SAARC UPSC Prelims Sample Question

Question: Consider the following statements.

  1. The first SAARC Summit was held in Dhaka, Bangladesh.
  2. 20 SAARC Summits have been held to date.
  3. As of 20:15, SAARC comprises 3% of the world's area, 3.8% of the global economy and 21% of the world's population.
  4. 20th SAARC Summit was held in New Delhi

Which of the statements above is NOT correct?

  1. A) 1 only
  2. B) 2 and 3 only
  3. C) 4 only
  4. D) None of the above

Answer: Option C


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FAQs on (SAARC) South Asian Association for Regional Cooperation

  • The present secretary-general of SAARC is H.E. Esala Ruwan Weerakoon, from Sri Lanka, since March 1, 2020.

  • SAARC stands for South Asian Association for Regional Cooperation. The motto of the SAARC organization is 'Deeper Integration for Peace and Prosperity. SAARC is a regional intergovernmental organization of countries in South Asia to promote social-economic development.

  • The SAARC was founded by Mr. Ziaur Rahman, who was the Pharma President of Bangladesh and dedicated to social, cultural, economic, and technological development.

  • India is the founding member of SAARC and is of great significance to it. The prime role of India in SAARC is to establish an interconnection between the South Asian countries, with the aim of promoting development among all the countries in the South Asian region.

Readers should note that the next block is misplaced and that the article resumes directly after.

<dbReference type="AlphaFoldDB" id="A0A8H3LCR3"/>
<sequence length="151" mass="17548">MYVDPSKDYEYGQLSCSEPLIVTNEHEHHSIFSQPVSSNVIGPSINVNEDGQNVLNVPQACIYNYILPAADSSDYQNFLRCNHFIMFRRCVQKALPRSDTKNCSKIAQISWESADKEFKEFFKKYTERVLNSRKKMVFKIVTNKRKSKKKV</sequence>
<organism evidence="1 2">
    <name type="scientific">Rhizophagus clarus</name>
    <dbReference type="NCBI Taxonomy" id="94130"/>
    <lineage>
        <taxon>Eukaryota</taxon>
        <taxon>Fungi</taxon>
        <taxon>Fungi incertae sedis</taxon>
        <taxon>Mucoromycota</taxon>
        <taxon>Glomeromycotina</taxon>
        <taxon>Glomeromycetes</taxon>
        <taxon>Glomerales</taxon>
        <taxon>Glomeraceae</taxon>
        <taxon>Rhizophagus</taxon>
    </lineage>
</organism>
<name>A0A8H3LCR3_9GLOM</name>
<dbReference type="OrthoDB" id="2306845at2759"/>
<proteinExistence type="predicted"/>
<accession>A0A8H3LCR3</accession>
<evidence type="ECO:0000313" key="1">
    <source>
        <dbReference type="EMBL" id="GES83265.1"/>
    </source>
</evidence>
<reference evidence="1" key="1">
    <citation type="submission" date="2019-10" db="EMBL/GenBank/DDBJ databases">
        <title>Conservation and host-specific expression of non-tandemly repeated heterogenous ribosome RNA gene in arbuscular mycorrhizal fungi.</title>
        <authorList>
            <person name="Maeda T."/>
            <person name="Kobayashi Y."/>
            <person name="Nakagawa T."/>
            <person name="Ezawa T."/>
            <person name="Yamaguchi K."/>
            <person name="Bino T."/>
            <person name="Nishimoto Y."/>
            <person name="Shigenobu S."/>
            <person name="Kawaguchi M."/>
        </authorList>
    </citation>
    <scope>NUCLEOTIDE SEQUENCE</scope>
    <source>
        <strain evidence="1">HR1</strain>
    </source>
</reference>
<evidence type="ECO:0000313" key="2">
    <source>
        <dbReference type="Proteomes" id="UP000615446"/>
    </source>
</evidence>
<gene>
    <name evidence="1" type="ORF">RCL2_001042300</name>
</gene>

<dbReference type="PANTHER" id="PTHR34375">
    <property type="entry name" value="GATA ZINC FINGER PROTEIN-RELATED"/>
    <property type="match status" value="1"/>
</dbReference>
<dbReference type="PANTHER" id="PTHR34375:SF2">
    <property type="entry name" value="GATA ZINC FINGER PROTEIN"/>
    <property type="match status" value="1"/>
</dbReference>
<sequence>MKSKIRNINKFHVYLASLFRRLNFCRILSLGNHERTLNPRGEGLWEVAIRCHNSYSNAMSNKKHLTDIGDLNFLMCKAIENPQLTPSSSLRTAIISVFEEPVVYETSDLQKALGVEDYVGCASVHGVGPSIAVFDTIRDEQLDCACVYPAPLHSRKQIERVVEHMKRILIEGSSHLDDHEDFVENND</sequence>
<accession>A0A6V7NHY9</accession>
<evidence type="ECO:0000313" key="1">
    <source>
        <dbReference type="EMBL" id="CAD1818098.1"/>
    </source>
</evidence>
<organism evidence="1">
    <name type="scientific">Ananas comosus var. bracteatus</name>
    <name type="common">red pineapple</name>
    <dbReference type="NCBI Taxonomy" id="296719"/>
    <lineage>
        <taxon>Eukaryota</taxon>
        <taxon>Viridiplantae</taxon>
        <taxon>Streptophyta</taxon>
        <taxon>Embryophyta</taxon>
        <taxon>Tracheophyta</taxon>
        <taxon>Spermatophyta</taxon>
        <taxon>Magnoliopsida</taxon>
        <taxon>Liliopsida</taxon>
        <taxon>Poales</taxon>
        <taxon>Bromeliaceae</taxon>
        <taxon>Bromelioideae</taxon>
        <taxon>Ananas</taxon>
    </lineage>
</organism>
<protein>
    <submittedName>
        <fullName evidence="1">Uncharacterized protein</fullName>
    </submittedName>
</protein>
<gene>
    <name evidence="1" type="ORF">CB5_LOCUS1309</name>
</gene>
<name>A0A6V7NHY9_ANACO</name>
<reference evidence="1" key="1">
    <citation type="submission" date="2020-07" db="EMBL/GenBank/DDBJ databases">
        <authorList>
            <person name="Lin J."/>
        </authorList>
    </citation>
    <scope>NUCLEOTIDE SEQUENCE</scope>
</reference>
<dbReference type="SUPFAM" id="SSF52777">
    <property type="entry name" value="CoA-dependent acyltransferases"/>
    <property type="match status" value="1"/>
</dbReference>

• The Headquarters of SAARC is in Kathmandu, Nepal.

  • The SAARC logo shows two hands joining together. There are seven doves in between the two hands. The two hands symbolize friendship and goodwill. Seven doves represent the seven-member nations seeking peace.

  • The emblem of SAARC consists of seven pigeons held in two hands. It is the symbol of unity, peace, and respect among the seven SAARC member countries.

  • To download the SAARC UPSC Notes PDF, refer here. Candidates must cover SAARC in detail for the upcoming UPSC Exams as it holds an important place both in the Prelims and Mains.